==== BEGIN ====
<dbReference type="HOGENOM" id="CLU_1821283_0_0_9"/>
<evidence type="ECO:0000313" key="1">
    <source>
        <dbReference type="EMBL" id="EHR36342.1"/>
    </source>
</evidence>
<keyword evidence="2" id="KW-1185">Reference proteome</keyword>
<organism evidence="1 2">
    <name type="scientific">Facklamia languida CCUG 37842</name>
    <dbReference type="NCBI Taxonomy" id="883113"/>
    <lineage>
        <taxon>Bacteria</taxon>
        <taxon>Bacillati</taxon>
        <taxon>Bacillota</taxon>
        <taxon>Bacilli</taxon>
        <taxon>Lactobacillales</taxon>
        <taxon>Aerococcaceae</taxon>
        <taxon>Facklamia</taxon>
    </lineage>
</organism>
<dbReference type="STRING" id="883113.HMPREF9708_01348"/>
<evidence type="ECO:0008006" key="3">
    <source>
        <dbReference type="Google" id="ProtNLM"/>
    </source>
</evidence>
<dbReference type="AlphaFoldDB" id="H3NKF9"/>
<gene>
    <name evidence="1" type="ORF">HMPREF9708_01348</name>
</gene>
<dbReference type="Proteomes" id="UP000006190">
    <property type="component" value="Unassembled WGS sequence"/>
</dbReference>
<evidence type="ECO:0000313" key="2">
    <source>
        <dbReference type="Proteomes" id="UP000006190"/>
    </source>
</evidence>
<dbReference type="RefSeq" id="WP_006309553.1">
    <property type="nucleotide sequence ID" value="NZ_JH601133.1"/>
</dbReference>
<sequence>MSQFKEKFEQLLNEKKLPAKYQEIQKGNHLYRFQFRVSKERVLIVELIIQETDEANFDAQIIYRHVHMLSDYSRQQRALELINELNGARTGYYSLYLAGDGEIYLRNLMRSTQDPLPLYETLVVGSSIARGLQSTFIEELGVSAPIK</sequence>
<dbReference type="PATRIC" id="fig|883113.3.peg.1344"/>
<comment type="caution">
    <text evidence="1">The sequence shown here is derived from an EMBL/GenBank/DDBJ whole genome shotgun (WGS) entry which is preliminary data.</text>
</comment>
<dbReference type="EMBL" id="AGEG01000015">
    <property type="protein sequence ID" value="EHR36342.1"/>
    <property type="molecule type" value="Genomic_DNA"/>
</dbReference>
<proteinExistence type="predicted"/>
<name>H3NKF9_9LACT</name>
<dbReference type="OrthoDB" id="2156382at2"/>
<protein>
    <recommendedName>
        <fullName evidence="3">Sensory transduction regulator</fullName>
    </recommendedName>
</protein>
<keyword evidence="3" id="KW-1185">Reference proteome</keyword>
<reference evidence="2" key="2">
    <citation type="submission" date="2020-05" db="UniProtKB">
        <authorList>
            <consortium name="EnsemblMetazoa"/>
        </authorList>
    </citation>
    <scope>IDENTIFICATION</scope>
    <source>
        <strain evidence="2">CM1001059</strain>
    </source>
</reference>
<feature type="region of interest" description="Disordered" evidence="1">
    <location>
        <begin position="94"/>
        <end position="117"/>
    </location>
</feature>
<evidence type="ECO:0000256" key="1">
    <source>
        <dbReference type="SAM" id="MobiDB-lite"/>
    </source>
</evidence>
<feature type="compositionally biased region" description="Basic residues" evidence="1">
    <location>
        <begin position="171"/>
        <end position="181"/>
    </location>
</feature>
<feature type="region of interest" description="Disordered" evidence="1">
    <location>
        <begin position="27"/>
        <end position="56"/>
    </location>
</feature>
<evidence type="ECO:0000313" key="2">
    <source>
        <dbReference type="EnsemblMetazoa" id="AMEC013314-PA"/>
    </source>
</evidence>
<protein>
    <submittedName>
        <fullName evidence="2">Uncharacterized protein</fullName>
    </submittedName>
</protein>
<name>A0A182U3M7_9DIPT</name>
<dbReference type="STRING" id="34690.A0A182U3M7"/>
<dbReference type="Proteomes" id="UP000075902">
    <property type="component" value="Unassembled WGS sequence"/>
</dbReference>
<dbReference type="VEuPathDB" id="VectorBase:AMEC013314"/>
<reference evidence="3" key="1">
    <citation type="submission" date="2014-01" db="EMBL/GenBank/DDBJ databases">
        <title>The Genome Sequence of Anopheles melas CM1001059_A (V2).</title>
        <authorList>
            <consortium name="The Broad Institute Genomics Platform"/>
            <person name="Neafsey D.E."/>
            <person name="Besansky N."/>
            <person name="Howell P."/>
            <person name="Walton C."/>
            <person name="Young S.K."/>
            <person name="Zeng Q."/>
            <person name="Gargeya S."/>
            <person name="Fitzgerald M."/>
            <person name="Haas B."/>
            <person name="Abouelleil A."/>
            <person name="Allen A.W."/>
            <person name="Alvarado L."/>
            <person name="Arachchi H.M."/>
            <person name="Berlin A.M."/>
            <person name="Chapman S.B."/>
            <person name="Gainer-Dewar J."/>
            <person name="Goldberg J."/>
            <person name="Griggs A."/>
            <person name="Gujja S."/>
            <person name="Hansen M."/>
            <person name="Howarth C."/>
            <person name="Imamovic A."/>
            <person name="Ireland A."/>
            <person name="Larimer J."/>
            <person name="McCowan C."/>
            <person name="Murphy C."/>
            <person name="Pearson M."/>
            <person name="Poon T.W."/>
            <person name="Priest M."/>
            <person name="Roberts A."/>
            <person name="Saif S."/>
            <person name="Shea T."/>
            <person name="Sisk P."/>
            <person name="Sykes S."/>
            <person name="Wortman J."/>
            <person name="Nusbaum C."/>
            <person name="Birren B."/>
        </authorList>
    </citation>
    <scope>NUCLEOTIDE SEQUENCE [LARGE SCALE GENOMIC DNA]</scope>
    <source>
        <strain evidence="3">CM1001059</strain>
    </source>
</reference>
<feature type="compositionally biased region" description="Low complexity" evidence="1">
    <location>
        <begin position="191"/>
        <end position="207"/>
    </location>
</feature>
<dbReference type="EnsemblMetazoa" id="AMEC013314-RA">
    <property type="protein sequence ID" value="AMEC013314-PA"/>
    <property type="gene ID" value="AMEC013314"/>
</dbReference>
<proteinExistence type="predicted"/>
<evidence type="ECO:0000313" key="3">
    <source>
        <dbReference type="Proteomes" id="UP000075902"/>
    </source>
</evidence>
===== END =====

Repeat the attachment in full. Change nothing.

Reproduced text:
<dbReference type="HOGENOM" id="CLU_1821283_0_0_9"/>
<evidence type="ECO:0000313" key="1">
    <source>
        <dbReference type="EMBL" id="EHR36342.1"/>
    </source>
</evidence>
<keyword evidence="2" id="KW-1185">Reference proteome</keyword>
<organism evidence="1 2">
    <name type="scientific">Facklamia languida CCUG 37842</name>
    <dbReference type="NCBI Taxonomy" id="883113"/>
    <lineage>
        <taxon>Bacteria</taxon>
        <taxon>Bacillati</taxon>
        <taxon>Bacillota</taxon>
        <taxon>Bacilli</taxon>
        <taxon>Lactobacillales</taxon>
        <taxon>Aerococcaceae</taxon>
        <taxon>Facklamia</taxon>
    </lineage>
</organism>
<dbReference type="STRING" id="883113.HMPREF9708_01348"/>
<evidence type="ECO:0008006" key="3">
    <source>
        <dbReference type="Google" id="ProtNLM"/>
    </source>
</evidence>
<dbReference type="AlphaFoldDB" id="H3NKF9"/>
<gene>
    <name evidence="1" type="ORF">HMPREF9708_01348</name>
</gene>
<dbReference type="Proteomes" id="UP000006190">
    <property type="component" value="Unassembled WGS sequence"/>
</dbReference>
<evidence type="ECO:0000313" key="2">
    <source>
        <dbReference type="Proteomes" id="UP000006190"/>
    </source>
</evidence>
<dbReference type="RefSeq" id="WP_006309553.1">
    <property type="nucleotide sequence ID" value="NZ_JH601133.1"/>
</dbReference>
<sequence>MSQFKEKFEQLLNEKKLPAKYQEIQKGNHLYRFQFRVSKERVLIVELIIQETDEANFDAQIIYRHVHMLSDYSRQQRALELINELNGARTGYYSLYLAGDGEIYLRNLMRSTQDPLPLYETLVVGSSIARGLQSTFIEELGVSAPIK</sequence>
<dbReference type="PATRIC" id="fig|883113.3.peg.1344"/>
<comment type="caution">
    <text evidence="1">The sequence shown here is derived from an EMBL/GenBank/DDBJ whole genome shotgun (WGS) entry which is preliminary data.</text>
</comment>
<dbReference type="EMBL" id="AGEG01000015">
    <property type="protein sequence ID" value="EHR36342.1"/>
    <property type="molecule type" value="Genomic_DNA"/>
</dbReference>
<proteinExistence type="predicted"/>
<name>H3NKF9_9LACT</name>
<dbReference type="OrthoDB" id="2156382at2"/>
<protein>
    <recommendedName>
        <fullName evidence="3">Sensory transduction regulator</fullName>
    </recommendedName>
</protein>
<keyword evidence="3" id="KW-1185">Reference proteome</keyword>
<reference evidence="2" key="2">
    <citation type="submission" date="2020-05" db="UniProtKB">
        <authorList>
            <consortium name="EnsemblMetazoa"/>
        </authorList>
    </citation>
    <scope>IDENTIFICATION</scope>
    <source>
        <strain evidence="2">CM1001059</strain>
    </source>
</reference>
<feature type="region of interest" description="Disordered" evidence="1">
    <location>
        <begin position="94"/>
        <end position="117"/>
    </location>
</feature>
<evidence type="ECO:0000256" key="1">
    <source>
        <dbReference type="SAM" id="MobiDB-lite"/>
    </source>
</evidence>
<feature type="compositionally biased region" description="Basic residues" evidence="1">
    <location>
        <begin position="171"/>
        <end position="181"/>
    </location>
</feature>
<feature type="region of interest" description="Disordered" evidence="1">
    <location>
        <begin position="27"/>
        <end position="56"/>
    </location>
</feature>
<evidence type="ECO:0000313" key="2">
    <source>
        <dbReference type="EnsemblMetazoa" id="AMEC013314-PA"/>
    </source>
</evidence>
<protein>
    <submittedName>
        <fullName evidence="2">Uncharacterized protein</fullName>
    </submittedName>
</protein>
<name>A0A182U3M7_9DIPT</name>
<dbReference type="STRING" id="34690.A0A182U3M7"/>
<dbReference type="Proteomes" id="UP000075902">
    <property type="component" value="Unassembled WGS sequence"/>
</dbReference>
<dbReference type="VEuPathDB" id="VectorBase:AMEC013314"/>
<reference evidence="3" key="1">
    <citation type="submission" date="2014-01" db="EMBL/GenBank/DDBJ databases">
        <title>The Genome Sequence of Anopheles melas CM1001059_A (V2).</title>
        <authorList>
            <consortium name="The Broad Institute Genomics Platform"/>
            <person name="Neafsey D.E."/>
            <person name="Besansky N."/>
            <person name="Howell P."/>
            <person name="Walton C."/>
            <person name="Young S.K."/>
            <person name="Zeng Q."/>
            <person name="Gargeya S."/>
            <person name="Fitzgerald M."/>
            <person name="Haas B."/>
            <person name="Abouelleil A."/>
            <person name="Allen A.W."/>
            <person name="Alvarado L."/>
            <person name="Arachchi H.M."/>
            <person name="Berlin A.M."/>
            <person name="Chapman S.B."/>
            <person name="Gainer-Dewar J."/>
            <person name="Goldberg J."/>
            <person name="Griggs A."/>
            <person name="Gujja S."/>
            <person name="Hansen M."/>
            <person name="Howarth C."/>
            <person name="Imamovic A."/>
            <person name="Ireland A."/>
            <person name="Larimer J."/>
            <person name="McCowan C."/>
            <person name="Murphy C."/>
            <person name="Pearson M."/>
            <person name="Poon T.W."/>
            <person name="Priest M."/>
            <person name="Roberts A."/>
            <person name="Saif S."/>
            <person name="Shea T."/>
            <person name="Sisk P."/>
            <person name="Sykes S."/>
            <person name="Wortman J."/>
            <person name="Nusbaum C."/>
            <person name="Birren B."/>
        </authorList>
    </citation>
    <scope>NUCLEOTIDE SEQUENCE [LARGE SCALE GENOMIC DNA]</scope>
    <source>
        <strain evidence="3">CM1001059</strain>
    </source>
</reference>
<feature type="compositionally biased region" description="Low complexity" evidence="1">
    <location>
        <begin position="191"/>
        <end position="207"/>
    </location>
</feature>
<dbReference type="EnsemblMetazoa" id="AMEC013314-RA">
    <property type="protein sequence ID" value="AMEC013314-PA"/>
    <property type="gene ID" value="AMEC013314"/>
</dbReference>
<proteinExistence type="predicted"/>
<evidence type="ECO:0000313" key="3">
    <source>
        <dbReference type="Proteomes" id="UP000075902"/>
    </source>
</evidence>